She was interrupted by a skeleton. A skeleton in a Dior dress, with tanned skin stretched almost to snapping point over the delicate bones of the skull. The skeleton had long blond hair and perfectly made.. up lips: she looked like the person mothers around the world would point to, muttering, “That's what'll happen to you if you don't eat your greens”; she looked like a famine relief poster with style.

She was New York's top fashion model, and she was holding a book. She said, “Uh, excuse me, Mr. Sable, I hope you don't mind me intruding, but, your book, it changed my life, I was wondering, would you mind signing it for me?” She stared imploringly at him with eyes deep sunk in gloriously eye-shadowed sockets.

Sable nodded graciously, and took the book from her.

It was not surprising that she had recognized him, for his dark gray eyes stared out from his photo on the foil.. embossed cover. Foodless Dieting: Slim Yourself Beautiful, the book was called; The Diet Book of the Century!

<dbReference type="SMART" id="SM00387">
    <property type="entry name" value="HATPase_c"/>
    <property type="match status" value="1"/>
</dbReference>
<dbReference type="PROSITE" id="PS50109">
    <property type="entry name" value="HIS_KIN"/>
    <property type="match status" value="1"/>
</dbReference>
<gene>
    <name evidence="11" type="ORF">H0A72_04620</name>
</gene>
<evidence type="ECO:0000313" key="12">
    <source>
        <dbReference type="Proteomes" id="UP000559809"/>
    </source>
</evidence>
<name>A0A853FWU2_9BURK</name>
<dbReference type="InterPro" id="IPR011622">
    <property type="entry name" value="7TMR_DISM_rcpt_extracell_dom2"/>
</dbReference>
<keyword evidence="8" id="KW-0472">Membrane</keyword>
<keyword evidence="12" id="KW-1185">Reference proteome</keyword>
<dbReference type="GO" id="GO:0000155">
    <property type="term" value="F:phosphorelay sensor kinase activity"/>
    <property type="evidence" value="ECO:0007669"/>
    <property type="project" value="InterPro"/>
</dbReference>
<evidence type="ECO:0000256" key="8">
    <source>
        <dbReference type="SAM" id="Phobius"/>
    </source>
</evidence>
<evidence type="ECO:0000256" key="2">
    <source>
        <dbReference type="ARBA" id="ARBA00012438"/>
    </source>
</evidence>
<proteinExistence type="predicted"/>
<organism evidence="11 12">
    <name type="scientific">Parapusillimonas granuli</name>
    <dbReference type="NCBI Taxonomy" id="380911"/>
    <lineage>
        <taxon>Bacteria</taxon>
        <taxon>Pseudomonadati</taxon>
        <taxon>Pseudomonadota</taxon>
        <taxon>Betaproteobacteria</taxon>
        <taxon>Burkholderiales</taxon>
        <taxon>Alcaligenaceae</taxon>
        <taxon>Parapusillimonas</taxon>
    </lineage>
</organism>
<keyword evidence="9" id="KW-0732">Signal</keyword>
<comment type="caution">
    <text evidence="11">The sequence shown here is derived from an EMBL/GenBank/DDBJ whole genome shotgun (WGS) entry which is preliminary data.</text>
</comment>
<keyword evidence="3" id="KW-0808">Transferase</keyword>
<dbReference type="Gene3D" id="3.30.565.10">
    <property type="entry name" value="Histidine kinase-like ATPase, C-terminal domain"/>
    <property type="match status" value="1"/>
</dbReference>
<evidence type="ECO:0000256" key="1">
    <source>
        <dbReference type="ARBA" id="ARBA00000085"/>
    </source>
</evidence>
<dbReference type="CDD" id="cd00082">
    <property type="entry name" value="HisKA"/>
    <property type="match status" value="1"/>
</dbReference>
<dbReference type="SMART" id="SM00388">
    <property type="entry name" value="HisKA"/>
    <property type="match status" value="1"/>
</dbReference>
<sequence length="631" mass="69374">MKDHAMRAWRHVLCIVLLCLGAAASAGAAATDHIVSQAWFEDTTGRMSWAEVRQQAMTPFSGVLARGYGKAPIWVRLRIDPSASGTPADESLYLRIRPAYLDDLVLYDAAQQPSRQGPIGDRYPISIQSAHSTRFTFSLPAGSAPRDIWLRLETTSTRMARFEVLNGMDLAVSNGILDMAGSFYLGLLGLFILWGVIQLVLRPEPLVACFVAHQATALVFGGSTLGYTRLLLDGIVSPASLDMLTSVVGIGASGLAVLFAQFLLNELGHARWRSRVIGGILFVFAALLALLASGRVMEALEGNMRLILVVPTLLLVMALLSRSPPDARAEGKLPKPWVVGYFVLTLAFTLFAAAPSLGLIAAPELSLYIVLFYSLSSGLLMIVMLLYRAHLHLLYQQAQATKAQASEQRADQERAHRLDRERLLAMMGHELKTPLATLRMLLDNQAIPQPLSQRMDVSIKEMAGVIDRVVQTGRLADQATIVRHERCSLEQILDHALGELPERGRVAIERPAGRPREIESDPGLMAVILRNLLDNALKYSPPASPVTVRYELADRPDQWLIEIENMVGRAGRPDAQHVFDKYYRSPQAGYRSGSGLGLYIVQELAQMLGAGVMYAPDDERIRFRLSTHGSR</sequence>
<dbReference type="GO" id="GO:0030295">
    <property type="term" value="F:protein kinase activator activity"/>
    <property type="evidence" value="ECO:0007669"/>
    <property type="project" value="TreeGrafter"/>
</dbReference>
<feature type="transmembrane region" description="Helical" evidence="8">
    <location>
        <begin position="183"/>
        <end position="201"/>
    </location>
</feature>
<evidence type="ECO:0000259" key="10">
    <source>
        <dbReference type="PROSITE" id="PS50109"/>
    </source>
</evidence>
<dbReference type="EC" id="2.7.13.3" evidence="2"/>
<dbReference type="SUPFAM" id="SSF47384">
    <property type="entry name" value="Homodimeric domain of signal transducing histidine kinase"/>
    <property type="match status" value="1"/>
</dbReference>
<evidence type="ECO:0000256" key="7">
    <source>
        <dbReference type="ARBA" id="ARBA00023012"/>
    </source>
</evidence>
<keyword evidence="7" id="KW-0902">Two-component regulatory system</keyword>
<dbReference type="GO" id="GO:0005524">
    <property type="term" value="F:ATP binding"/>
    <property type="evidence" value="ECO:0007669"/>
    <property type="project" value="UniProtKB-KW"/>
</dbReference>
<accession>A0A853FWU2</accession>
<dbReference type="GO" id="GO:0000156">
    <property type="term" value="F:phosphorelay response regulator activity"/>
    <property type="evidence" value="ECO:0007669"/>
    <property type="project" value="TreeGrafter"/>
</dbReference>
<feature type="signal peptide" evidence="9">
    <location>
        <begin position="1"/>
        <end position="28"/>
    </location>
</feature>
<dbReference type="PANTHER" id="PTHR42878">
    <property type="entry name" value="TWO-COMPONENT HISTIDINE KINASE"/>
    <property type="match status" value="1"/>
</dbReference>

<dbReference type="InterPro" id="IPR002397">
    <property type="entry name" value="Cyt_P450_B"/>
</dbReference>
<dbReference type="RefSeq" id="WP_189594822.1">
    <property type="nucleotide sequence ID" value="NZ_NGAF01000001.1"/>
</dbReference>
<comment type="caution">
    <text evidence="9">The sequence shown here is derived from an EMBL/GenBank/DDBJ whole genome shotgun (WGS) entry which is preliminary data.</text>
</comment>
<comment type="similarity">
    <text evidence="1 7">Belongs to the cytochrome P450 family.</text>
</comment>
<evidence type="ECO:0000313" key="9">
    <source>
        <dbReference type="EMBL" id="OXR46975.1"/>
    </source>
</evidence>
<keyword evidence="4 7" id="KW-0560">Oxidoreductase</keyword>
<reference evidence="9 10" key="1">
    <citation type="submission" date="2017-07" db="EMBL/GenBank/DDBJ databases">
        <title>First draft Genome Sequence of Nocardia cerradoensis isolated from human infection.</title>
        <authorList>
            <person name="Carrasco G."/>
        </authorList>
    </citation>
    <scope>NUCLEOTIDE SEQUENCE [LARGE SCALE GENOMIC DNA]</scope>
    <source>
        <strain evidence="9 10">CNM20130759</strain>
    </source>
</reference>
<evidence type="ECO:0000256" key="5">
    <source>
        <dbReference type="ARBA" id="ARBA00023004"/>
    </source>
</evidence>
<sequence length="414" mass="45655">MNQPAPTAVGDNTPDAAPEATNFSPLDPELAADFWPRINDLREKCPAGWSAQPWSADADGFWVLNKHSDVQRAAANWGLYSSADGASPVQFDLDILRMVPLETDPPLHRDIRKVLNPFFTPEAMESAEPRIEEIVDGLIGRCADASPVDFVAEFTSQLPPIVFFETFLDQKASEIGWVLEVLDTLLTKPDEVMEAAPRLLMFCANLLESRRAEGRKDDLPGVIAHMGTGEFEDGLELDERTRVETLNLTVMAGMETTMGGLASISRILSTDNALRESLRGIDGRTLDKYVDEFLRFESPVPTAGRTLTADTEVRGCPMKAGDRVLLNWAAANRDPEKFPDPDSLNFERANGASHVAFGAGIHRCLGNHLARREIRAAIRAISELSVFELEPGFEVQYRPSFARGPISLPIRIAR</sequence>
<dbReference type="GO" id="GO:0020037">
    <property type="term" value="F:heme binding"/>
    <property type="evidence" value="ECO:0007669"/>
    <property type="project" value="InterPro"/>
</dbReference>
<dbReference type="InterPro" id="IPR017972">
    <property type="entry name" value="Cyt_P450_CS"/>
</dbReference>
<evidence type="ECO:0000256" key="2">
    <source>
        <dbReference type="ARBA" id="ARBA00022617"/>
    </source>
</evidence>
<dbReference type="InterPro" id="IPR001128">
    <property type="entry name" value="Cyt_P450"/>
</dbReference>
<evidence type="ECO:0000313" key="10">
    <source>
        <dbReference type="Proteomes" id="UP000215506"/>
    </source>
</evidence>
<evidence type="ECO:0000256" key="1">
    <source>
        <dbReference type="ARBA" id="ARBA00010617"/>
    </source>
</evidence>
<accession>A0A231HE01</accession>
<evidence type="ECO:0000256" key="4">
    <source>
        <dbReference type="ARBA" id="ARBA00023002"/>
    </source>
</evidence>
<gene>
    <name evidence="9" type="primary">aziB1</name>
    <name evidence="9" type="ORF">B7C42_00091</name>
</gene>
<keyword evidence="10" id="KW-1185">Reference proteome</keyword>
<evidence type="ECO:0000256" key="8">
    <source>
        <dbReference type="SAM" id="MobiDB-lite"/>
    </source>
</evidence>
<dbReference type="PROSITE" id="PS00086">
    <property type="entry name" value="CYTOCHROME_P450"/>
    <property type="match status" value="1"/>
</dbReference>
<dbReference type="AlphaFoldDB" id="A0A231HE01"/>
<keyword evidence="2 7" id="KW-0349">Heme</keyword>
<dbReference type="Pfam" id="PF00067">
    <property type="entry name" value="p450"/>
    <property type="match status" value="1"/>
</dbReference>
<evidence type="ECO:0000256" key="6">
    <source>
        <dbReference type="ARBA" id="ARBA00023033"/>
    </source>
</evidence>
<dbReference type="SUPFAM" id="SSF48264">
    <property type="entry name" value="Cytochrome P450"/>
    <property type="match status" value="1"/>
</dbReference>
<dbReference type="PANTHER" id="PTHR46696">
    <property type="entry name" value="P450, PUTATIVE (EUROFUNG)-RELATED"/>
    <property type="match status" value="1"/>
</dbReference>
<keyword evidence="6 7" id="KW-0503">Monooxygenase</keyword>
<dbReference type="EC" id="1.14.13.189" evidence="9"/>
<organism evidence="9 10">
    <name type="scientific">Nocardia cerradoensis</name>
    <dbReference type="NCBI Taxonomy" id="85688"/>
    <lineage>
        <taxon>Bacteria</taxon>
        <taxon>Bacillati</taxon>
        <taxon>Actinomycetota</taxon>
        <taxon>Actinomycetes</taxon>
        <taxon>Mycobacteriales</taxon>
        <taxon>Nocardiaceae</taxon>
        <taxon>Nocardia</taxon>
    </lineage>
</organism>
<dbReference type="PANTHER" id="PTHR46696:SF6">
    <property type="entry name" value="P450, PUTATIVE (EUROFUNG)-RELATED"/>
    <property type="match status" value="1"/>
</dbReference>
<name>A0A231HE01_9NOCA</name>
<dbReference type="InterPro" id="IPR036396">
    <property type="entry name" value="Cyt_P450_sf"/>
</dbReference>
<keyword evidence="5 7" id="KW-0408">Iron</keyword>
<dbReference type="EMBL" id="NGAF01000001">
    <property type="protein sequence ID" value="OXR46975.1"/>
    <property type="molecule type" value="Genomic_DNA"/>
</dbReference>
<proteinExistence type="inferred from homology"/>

“How do you spell your name?” he asked.

“Sherryl. Two Rs, one Y, one L.”

“You remind me of an old, old friend,” he told her, as he wrote swiftly and carefully on the title page. “There you go. Glad you liked it. Always good to meet a fan.”

What he'd written was this:

Sherryl, A measure of wheat for a penny, and three measures of barley for a penny, and see thou hurt not the oil and the wine Rev. 6:6.

Dr. Raven Sable.

“It's from the Bible,” he told her.

She closed the book reverently and backed away from the table, thanking Sable, he didn't know how much this meant to her, he had changed her life, truly he had ... .